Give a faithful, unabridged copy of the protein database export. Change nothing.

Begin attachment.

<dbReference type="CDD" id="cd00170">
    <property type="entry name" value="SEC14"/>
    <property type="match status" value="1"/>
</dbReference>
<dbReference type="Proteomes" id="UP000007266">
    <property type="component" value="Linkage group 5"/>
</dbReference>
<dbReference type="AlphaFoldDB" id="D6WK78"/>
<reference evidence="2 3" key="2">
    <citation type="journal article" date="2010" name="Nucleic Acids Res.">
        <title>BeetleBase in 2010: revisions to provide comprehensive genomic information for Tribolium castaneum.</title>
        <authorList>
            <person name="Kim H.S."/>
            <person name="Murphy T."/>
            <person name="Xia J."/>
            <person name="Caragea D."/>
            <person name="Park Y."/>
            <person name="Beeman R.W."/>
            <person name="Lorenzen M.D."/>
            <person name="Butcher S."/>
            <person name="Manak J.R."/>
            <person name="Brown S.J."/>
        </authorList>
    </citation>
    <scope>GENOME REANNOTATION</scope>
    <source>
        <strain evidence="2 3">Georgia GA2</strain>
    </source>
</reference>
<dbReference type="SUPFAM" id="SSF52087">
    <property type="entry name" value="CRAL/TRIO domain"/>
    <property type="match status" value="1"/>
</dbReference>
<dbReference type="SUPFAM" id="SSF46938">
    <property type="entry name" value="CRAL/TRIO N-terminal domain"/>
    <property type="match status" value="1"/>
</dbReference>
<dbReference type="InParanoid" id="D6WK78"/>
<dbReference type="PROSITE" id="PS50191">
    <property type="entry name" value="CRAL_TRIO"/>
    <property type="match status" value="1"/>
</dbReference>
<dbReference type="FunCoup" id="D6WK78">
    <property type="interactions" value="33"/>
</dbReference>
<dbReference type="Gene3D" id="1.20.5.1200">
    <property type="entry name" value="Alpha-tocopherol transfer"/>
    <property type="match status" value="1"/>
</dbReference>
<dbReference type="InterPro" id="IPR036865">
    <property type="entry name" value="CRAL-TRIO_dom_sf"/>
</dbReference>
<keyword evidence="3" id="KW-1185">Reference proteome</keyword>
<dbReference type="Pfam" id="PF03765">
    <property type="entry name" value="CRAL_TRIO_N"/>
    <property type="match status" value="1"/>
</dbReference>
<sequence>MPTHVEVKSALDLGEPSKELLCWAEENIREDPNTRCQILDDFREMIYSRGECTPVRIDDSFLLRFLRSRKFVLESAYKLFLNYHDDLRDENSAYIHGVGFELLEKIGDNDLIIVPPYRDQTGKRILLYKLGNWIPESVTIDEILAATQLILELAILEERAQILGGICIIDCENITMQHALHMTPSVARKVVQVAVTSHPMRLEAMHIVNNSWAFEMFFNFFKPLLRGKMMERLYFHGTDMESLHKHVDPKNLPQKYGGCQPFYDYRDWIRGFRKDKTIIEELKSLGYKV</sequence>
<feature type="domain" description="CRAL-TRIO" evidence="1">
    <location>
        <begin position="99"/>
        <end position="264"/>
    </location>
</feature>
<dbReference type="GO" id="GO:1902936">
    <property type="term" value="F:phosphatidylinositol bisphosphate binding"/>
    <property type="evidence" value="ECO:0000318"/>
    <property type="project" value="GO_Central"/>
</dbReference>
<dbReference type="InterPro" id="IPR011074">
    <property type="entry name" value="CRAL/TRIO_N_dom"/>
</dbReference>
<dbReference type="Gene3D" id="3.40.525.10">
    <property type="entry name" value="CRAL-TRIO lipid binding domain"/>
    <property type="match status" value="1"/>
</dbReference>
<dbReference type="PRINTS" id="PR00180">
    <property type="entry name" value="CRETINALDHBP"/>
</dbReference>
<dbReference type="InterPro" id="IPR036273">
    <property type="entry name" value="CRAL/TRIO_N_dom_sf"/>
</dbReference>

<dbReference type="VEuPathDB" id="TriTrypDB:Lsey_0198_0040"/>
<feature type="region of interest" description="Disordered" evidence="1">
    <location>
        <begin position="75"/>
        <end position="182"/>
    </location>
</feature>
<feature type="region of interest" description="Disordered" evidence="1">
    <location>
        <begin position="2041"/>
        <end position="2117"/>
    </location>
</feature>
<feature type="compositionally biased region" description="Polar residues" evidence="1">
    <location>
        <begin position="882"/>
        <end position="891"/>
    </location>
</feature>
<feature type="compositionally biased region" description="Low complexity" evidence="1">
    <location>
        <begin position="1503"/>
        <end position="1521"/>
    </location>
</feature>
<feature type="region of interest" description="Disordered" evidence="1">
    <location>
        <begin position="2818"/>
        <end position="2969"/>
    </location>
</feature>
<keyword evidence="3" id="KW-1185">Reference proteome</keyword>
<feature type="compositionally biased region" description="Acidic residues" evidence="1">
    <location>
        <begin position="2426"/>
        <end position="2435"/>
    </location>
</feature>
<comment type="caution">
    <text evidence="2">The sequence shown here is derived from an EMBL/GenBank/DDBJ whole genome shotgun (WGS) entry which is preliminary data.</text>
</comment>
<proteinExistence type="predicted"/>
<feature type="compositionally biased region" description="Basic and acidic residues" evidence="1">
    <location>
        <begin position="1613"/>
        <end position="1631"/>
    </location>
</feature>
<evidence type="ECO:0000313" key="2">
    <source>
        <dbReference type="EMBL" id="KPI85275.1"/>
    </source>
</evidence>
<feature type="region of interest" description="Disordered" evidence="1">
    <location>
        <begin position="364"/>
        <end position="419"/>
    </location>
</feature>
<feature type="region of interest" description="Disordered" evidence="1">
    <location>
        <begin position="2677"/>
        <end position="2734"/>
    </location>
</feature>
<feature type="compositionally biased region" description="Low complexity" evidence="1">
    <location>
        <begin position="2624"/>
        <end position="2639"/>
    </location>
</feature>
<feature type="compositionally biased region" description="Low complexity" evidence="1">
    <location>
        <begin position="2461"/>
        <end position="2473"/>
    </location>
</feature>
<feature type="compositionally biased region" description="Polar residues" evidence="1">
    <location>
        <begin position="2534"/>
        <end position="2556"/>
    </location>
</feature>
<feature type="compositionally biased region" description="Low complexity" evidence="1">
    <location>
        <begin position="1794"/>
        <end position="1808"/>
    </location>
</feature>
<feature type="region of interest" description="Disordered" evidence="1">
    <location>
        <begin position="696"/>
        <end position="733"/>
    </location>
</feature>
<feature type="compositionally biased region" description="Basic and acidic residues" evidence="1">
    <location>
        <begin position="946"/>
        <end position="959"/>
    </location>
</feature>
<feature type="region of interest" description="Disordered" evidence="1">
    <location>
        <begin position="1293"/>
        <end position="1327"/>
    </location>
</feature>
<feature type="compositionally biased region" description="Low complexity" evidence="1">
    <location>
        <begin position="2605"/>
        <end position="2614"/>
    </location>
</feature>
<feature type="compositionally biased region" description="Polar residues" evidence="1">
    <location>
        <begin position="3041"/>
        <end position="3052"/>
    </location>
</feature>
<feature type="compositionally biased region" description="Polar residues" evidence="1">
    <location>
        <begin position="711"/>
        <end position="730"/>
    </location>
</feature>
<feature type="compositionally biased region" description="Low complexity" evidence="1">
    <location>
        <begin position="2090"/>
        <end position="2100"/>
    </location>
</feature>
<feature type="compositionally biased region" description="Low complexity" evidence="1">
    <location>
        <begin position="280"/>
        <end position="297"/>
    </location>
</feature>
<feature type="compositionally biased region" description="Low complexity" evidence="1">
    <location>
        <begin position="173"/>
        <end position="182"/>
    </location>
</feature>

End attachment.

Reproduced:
<dbReference type="CDD" id="cd00170">
    <property type="entry name" value="SEC14"/>
    <property type="match status" value="1"/>
</dbReference>
<dbReference type="Proteomes" id="UP000007266">
    <property type="component" value="Linkage group 5"/>
</dbReference>
<dbReference type="AlphaFoldDB" id="D6WK78"/>
<reference evidence="2 3" key="2">
    <citation type="journal article" date="2010" name="Nucleic Acids Res.">
        <title>BeetleBase in 2010: revisions to provide comprehensive genomic information for Tribolium castaneum.</title>
        <authorList>
            <person name="Kim H.S."/>
            <person name="Murphy T."/>
            <person name="Xia J."/>
            <person name="Caragea D."/>
            <person name="Park Y."/>
            <person name="Beeman R.W."/>
            <person name="Lorenzen M.D."/>
            <person name="Butcher S."/>
            <person name="Manak J.R."/>
            <person name="Brown S.J."/>
        </authorList>
    </citation>
    <scope>GENOME REANNOTATION</scope>
    <source>
        <strain evidence="2 3">Georgia GA2</strain>
    </source>
</reference>
<dbReference type="SUPFAM" id="SSF52087">
    <property type="entry name" value="CRAL/TRIO domain"/>
    <property type="match status" value="1"/>
</dbReference>
<dbReference type="SUPFAM" id="SSF46938">
    <property type="entry name" value="CRAL/TRIO N-terminal domain"/>
    <property type="match status" value="1"/>
</dbReference>
<dbReference type="InParanoid" id="D6WK78"/>
<dbReference type="PROSITE" id="PS50191">
    <property type="entry name" value="CRAL_TRIO"/>
    <property type="match status" value="1"/>
</dbReference>
<dbReference type="FunCoup" id="D6WK78">
    <property type="interactions" value="33"/>
</dbReference>
<dbReference type="Gene3D" id="1.20.5.1200">
    <property type="entry name" value="Alpha-tocopherol transfer"/>
    <property type="match status" value="1"/>
</dbReference>
<dbReference type="InterPro" id="IPR036865">
    <property type="entry name" value="CRAL-TRIO_dom_sf"/>
</dbReference>
<keyword evidence="3" id="KW-1185">Reference proteome</keyword>
<dbReference type="Pfam" id="PF03765">
    <property type="entry name" value="CRAL_TRIO_N"/>
    <property type="match status" value="1"/>
</dbReference>
<sequence>MPTHVEVKSALDLGEPSKELLCWAEENIREDPNTRCQILDDFREMIYSRGECTPVRIDDSFLLRFLRSRKFVLESAYKLFLNYHDDLRDENSAYIHGVGFELLEKIGDNDLIIVPPYRDQTGKRILLYKLGNWIPESVTIDEILAATQLILELAILEERAQILGGICIIDCENITMQHALHMTPSVARKVVQVAVTSHPMRLEAMHIVNNSWAFEMFFNFFKPLLRGKMMERLYFHGTDMESLHKHVDPKNLPQKYGGCQPFYDYRDWIRGFRKDKTIIEELKSLGYKV</sequence>
<feature type="domain" description="CRAL-TRIO" evidence="1">
    <location>
        <begin position="99"/>
        <end position="264"/>
    </location>
</feature>
<dbReference type="GO" id="GO:1902936">
    <property type="term" value="F:phosphatidylinositol bisphosphate binding"/>
    <property type="evidence" value="ECO:0000318"/>
    <property type="project" value="GO_Central"/>
</dbReference>
<dbReference type="InterPro" id="IPR011074">
    <property type="entry name" value="CRAL/TRIO_N_dom"/>
</dbReference>
<dbReference type="Gene3D" id="3.40.525.10">
    <property type="entry name" value="CRAL-TRIO lipid binding domain"/>
    <property type="match status" value="1"/>
</dbReference>
<dbReference type="PRINTS" id="PR00180">
    <property type="entry name" value="CRETINALDHBP"/>
</dbReference>
<dbReference type="InterPro" id="IPR036273">
    <property type="entry name" value="CRAL/TRIO_N_dom_sf"/>
</dbReference>

<dbReference type="VEuPathDB" id="TriTrypDB:Lsey_0198_0040"/>
<feature type="region of interest" description="Disordered" evidence="1">
    <location>
        <begin position="75"/>
        <end position="182"/>
    </location>
</feature>
<feature type="region of interest" description="Disordered" evidence="1">
    <location>
        <begin position="2041"/>
        <end position="2117"/>
    </location>
</feature>
<feature type="compositionally biased region" description="Polar residues" evidence="1">
    <location>
        <begin position="882"/>
        <end position="891"/>
    </location>
</feature>
<feature type="compositionally biased region" description="Low complexity" evidence="1">
    <location>
        <begin position="1503"/>
        <end position="1521"/>
    </location>
</feature>
<feature type="region of interest" description="Disordered" evidence="1">
    <location>
        <begin position="2818"/>
        <end position="2969"/>
    </location>
</feature>
<keyword evidence="3" id="KW-1185">Reference proteome</keyword>
<feature type="compositionally biased region" description="Acidic residues" evidence="1">
    <location>
        <begin position="2426"/>
        <end position="2435"/>
    </location>
</feature>
<comment type="caution">
    <text evidence="2">The sequence shown here is derived from an EMBL/GenBank/DDBJ whole genome shotgun (WGS) entry which is preliminary data.</text>
</comment>
<proteinExistence type="predicted"/>
<feature type="compositionally biased region" description="Basic and acidic residues" evidence="1">
    <location>
        <begin position="1613"/>
        <end position="1631"/>
    </location>
</feature>
<evidence type="ECO:0000313" key="2">
    <source>
        <dbReference type="EMBL" id="KPI85275.1"/>
    </source>
</evidence>
<feature type="region of interest" description="Disordered" evidence="1">
    <location>
        <begin position="364"/>
        <end position="419"/>
    </location>
</feature>
<feature type="region of interest" description="Disordered" evidence="1">
    <location>
        <begin position="2677"/>
        <end position="2734"/>
    </location>
</feature>
<feature type="compositionally biased region" description="Low complexity" evidence="1">
    <location>
        <begin position="2624"/>
        <end position="2639"/>
    </location>
</feature>
<feature type="compositionally biased region" description="Low complexity" evidence="1">
    <location>
        <begin position="2461"/>
        <end position="2473"/>
    </location>
</feature>
<feature type="compositionally biased region" description="Polar residues" evidence="1">
    <location>
        <begin position="2534"/>
        <end position="2556"/>
    </location>
</feature>
<feature type="compositionally biased region" description="Low complexity" evidence="1">
    <location>
        <begin position="1794"/>
        <end position="1808"/>
    </location>
</feature>
<feature type="region of interest" description="Disordered" evidence="1">
    <location>
        <begin position="696"/>
        <end position="733"/>
    </location>
</feature>
<feature type="compositionally biased region" description="Basic and acidic residues" evidence="1">
    <location>
        <begin position="946"/>
        <end position="959"/>
    </location>
</feature>
<feature type="region of interest" description="Disordered" evidence="1">
    <location>
        <begin position="1293"/>
        <end position="1327"/>
    </location>
</feature>
<feature type="compositionally biased region" description="Low complexity" evidence="1">
    <location>
        <begin position="2605"/>
        <end position="2614"/>
    </location>
</feature>
<feature type="compositionally biased region" description="Polar residues" evidence="1">
    <location>
        <begin position="3041"/>
        <end position="3052"/>
    </location>
</feature>
<feature type="compositionally biased region" description="Polar residues" evidence="1">
    <location>
        <begin position="711"/>
        <end position="730"/>
    </location>
</feature>
<feature type="compositionally biased region" description="Low complexity" evidence="1">
    <location>
        <begin position="2090"/>
        <end position="2100"/>
    </location>
</feature>
<feature type="compositionally biased region" description="Low complexity" evidence="1">
    <location>
        <begin position="280"/>
        <end position="297"/>
    </location>
</feature>
<feature type="compositionally biased region" description="Low complexity" evidence="1">
    <location>
        <begin position="173"/>
        <end position="182"/>
    </location>
</feature>